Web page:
MEPS 251:221-232 (2003)  -  doi:10.3354/meps251221

Reproductive investment in the crab Cancer setosus along a latitudinal cline: egg production, embryo losses and embryo ventilation

Antonio Brante1, Miriam Fernández1,*, Lars Eckerle2, Felix Mark2, Hans-Otto Pörtner2, Wolf Arntz2

1Estación Costera de Investigaciones Marinas of Las Cruces and Center for Advanced Studies in Ecology and Biodiversity, Departamento de Ecología, Facultad de Ciencias Biológicas, Pontificia Universidad Católica de Chile, Casilla 114-D, Santiago, Chile
2Alfred-Wegener-Institut, Columbusstrasse, 27568 Bremerhaven, Germany
*Corresponding author. Email:

ABSTRACT: Reproductive output (RO) is commonly used as a proxy for reproductive effort (RE) among Brachyuran crabs and other marine invertebrates, and so far no attempt has been made to incorporate the cost of brooding into RE to obtain a more reliable estimate of reproductive investment, nor to compare it along a temperature (latitudinal) gradient. We compared RO among 3 sites (ca. 20, 30 and 40°S, reflecting mean annual sea-surface temperatures of 18, 14 and 10°C, respectively), and the cost of brooding (oxygen provision) at those temperatures, in order to obtain a more reliable pattern of reproductive investment along an extended latitudinal gradient. A total of 187 brooding females of Cancer setosus were collected to estimate RO. Fecundity, volume and weight of the embryos, and embryo losses were also estimated. Laboratory experiments were carried out at the characteristic temperatures of those sites (acclimating females from central Chile) to determine (1) patterns of oxygen provision to the embryos, (2) patterns of brooding behavior, and (3) to quantify the cost of embryo ventilation. Optic fibers, video recording and respiration chambers were used to meet these goals. Results showed that (1) RO, (2) fecundity, and (3) volume and weight of embryos varied with latitude, and that temperature affects (1) period of embryo ventilation (oxygen provision) events, (2) flapping frequency, (3) embryo losses throughout the brooding period, and (4) cost of embryo ventilation per unit of time. While RO increased with latitude, the cost of embryo ventilation decreased with temperature, suggesting a trade-off between investment in eggs and the cost of providing oxygen to the embryos at different temperatures (latitudes). This pattern may not be exclusive to Brachyuran crabs, but may also apply to other marine invertebrates since oxygen limitation during early development occurs in other brooding species.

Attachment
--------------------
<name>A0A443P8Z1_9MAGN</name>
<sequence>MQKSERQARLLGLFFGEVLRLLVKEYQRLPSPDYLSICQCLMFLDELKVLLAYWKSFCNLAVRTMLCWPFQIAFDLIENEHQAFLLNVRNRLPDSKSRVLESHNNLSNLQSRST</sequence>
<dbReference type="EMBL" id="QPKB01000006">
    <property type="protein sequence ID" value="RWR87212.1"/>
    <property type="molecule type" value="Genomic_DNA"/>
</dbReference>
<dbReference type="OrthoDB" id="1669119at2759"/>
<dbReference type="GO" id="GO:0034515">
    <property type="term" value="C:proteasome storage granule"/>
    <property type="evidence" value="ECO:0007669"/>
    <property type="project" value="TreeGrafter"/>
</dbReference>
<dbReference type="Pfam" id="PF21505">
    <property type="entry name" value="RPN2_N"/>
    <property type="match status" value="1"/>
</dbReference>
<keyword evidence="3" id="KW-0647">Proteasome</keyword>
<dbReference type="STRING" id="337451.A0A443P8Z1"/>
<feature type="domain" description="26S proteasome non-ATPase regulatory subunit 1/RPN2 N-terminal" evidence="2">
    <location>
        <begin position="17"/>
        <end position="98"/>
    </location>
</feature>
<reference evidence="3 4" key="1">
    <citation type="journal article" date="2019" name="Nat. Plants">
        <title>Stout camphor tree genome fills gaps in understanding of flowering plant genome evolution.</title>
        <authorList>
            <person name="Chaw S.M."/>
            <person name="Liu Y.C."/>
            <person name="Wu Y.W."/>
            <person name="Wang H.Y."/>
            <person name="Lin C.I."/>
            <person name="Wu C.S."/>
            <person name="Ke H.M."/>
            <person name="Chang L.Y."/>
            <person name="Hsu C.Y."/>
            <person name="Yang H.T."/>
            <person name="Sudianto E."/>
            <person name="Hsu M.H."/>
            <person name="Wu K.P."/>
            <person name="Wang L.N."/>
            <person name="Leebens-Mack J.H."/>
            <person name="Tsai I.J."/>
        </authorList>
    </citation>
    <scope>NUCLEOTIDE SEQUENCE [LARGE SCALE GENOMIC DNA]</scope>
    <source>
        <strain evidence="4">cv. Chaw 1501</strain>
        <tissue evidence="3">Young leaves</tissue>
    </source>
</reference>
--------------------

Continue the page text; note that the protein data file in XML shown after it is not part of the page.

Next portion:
KEY WORDS: Brooding behavior · Latitudinal pattern · Reproductive output · Reproductive effort · Oxygen provision · Embryo development

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